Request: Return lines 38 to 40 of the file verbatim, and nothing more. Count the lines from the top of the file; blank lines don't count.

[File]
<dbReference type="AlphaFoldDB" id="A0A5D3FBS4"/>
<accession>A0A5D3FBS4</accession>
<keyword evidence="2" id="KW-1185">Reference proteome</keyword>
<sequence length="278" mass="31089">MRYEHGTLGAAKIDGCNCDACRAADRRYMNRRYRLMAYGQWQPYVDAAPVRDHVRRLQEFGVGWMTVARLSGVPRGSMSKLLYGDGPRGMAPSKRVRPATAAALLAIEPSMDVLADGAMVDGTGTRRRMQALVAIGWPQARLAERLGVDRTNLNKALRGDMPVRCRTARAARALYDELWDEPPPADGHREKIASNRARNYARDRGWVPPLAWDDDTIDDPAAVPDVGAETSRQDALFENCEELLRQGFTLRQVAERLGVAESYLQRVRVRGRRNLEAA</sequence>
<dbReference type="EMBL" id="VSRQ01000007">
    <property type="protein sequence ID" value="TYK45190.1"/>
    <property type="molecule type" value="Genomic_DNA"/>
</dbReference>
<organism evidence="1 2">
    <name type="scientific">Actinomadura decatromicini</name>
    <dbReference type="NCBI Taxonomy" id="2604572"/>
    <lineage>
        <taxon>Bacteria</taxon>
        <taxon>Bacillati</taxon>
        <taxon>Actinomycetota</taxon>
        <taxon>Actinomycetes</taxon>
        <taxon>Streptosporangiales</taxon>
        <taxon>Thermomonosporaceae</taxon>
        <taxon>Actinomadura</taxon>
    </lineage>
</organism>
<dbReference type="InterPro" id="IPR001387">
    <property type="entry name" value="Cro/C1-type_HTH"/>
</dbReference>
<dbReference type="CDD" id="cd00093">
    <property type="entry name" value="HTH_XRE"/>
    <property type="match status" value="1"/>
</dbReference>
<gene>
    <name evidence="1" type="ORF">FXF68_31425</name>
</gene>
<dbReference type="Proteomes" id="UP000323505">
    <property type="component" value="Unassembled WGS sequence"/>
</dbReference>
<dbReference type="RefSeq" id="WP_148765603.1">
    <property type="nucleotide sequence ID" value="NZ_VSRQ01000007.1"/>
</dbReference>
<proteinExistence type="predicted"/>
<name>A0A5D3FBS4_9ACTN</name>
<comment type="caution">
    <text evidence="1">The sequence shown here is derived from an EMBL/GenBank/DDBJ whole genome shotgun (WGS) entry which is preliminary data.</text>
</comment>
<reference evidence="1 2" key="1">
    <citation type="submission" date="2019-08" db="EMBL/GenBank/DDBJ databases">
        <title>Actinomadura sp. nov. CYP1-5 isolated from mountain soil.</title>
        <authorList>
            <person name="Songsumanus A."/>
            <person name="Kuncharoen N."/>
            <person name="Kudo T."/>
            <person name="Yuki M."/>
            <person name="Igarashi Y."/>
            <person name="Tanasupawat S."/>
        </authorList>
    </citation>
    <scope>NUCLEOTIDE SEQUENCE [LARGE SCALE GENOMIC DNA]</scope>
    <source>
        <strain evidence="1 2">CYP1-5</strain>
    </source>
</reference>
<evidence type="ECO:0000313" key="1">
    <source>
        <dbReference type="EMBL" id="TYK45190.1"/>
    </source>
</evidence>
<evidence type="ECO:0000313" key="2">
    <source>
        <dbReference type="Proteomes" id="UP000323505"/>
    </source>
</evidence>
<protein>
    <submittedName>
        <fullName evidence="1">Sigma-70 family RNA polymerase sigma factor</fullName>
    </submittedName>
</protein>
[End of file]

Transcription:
<proteinExistence type="predicted"/>
<name>A0A5D3FBS4_9ACTN</name>
<comment type="caution">